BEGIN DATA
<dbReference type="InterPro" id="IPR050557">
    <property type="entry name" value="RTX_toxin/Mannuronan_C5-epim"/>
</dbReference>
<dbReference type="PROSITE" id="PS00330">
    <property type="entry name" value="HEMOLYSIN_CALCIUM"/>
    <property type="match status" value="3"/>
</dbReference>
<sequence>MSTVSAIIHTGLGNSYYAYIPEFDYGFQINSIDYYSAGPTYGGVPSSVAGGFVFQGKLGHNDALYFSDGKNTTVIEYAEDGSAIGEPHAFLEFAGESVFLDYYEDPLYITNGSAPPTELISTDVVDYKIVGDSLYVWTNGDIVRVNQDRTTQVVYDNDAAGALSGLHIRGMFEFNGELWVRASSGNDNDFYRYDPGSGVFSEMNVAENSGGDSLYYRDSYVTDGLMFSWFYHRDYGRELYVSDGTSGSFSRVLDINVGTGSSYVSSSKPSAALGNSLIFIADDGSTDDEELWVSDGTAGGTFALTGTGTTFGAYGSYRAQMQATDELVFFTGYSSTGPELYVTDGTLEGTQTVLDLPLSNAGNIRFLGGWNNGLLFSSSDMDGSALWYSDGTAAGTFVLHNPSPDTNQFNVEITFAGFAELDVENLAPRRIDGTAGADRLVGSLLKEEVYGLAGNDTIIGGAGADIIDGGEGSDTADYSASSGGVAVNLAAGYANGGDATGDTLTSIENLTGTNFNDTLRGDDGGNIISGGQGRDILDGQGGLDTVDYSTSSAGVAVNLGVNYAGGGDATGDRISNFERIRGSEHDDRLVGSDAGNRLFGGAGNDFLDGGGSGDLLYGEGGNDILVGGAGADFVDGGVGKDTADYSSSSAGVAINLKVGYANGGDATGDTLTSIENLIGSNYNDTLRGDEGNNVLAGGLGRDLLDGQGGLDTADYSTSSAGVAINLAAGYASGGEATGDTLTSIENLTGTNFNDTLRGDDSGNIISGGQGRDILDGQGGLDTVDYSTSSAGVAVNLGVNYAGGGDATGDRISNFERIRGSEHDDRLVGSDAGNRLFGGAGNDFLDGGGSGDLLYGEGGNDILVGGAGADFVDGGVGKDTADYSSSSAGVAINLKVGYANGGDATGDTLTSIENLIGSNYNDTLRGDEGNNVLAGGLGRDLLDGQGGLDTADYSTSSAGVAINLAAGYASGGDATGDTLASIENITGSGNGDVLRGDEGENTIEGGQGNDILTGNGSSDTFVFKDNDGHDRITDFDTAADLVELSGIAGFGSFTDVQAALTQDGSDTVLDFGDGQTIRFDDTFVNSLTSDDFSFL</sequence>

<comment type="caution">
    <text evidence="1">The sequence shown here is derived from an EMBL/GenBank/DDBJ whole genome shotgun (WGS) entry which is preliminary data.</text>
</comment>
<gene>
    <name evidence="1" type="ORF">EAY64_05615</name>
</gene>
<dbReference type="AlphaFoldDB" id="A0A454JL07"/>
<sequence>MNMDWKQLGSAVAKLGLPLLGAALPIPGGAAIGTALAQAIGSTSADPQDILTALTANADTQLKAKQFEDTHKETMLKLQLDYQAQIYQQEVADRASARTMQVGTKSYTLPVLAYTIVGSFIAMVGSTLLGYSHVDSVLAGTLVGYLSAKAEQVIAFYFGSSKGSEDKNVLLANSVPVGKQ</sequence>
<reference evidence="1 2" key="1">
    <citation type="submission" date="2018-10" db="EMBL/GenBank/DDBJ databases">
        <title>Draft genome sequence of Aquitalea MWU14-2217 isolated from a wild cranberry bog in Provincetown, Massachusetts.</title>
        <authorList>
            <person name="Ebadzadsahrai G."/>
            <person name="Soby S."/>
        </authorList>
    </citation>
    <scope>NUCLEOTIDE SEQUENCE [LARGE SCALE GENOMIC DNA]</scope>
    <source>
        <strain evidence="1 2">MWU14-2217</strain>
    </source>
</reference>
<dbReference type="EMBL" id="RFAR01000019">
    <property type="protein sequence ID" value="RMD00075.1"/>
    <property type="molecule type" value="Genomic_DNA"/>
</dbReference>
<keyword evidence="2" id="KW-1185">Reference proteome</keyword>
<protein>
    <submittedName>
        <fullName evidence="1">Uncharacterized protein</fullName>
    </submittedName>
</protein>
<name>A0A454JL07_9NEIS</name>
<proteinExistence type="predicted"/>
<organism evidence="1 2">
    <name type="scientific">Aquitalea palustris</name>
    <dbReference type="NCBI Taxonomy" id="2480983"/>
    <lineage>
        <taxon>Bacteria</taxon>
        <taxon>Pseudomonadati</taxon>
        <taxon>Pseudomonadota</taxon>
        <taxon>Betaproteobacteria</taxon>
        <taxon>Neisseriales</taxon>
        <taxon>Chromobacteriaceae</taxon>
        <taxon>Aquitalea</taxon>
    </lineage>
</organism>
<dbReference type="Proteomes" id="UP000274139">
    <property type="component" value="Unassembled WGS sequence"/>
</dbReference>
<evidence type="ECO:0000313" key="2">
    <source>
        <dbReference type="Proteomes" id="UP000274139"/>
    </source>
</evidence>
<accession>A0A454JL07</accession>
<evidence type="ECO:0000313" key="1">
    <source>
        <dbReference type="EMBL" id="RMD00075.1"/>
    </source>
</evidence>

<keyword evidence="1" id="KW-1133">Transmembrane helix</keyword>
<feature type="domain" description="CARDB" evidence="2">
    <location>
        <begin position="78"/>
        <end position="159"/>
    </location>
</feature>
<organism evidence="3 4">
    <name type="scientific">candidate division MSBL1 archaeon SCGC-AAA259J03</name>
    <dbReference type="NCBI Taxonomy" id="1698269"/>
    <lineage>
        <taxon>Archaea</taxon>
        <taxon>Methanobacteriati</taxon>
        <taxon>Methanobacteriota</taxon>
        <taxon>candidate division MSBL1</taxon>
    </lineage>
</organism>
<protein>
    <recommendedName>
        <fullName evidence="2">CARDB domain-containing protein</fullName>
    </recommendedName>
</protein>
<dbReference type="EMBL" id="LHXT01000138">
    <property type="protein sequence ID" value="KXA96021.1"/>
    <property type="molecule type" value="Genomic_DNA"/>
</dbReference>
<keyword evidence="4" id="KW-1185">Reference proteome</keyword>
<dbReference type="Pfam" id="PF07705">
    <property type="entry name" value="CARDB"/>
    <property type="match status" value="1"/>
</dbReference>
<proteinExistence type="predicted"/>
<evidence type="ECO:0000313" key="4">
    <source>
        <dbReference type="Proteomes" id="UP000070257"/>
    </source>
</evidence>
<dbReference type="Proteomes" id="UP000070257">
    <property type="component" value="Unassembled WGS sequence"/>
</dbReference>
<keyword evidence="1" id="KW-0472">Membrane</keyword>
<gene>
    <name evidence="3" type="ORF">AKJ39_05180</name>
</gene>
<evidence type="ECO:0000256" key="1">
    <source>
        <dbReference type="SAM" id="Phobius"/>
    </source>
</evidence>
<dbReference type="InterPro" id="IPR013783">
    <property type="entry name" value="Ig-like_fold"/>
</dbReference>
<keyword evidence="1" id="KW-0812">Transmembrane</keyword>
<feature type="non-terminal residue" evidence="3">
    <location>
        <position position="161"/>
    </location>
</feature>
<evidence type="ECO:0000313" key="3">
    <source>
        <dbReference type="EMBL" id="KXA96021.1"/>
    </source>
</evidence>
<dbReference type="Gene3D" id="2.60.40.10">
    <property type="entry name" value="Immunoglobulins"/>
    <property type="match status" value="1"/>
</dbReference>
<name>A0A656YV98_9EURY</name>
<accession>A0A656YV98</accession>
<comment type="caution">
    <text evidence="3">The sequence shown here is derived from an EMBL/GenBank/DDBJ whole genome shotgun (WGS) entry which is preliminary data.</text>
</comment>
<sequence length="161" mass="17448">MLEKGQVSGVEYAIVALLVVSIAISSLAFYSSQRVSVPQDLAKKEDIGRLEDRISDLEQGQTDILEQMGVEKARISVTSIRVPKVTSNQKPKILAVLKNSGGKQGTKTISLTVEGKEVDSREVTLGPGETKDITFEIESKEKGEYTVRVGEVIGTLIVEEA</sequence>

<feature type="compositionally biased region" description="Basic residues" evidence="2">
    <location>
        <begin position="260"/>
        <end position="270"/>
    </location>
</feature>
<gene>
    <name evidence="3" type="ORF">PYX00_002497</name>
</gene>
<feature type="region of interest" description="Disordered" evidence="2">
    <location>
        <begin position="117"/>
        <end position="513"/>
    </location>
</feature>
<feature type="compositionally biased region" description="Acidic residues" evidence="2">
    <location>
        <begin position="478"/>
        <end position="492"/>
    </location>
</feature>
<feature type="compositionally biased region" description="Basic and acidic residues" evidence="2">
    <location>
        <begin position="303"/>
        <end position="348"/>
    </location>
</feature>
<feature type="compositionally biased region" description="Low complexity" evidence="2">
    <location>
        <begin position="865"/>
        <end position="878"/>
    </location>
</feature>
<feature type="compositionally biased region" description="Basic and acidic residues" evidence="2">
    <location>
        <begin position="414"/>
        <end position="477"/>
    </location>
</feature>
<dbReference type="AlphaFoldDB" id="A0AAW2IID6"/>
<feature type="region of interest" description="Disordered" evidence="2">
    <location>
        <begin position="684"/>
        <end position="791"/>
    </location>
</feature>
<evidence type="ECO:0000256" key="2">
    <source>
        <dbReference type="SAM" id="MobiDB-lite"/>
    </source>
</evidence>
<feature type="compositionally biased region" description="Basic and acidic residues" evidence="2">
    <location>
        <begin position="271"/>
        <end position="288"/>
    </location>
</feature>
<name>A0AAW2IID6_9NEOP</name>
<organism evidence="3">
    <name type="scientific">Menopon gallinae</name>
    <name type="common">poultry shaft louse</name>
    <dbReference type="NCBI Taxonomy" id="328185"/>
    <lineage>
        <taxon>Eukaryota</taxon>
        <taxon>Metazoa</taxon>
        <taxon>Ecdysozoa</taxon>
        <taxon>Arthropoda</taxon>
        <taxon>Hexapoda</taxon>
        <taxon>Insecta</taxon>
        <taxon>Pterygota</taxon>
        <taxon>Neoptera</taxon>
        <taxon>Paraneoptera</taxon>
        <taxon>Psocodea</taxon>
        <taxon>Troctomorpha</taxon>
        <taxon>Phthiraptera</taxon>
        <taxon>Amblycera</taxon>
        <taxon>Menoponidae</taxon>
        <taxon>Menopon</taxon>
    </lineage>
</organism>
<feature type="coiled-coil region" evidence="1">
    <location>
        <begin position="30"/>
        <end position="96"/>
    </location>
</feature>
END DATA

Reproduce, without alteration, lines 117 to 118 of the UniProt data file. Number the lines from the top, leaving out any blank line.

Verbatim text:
</evidence>
<dbReference type="InterPro" id="IPR013783">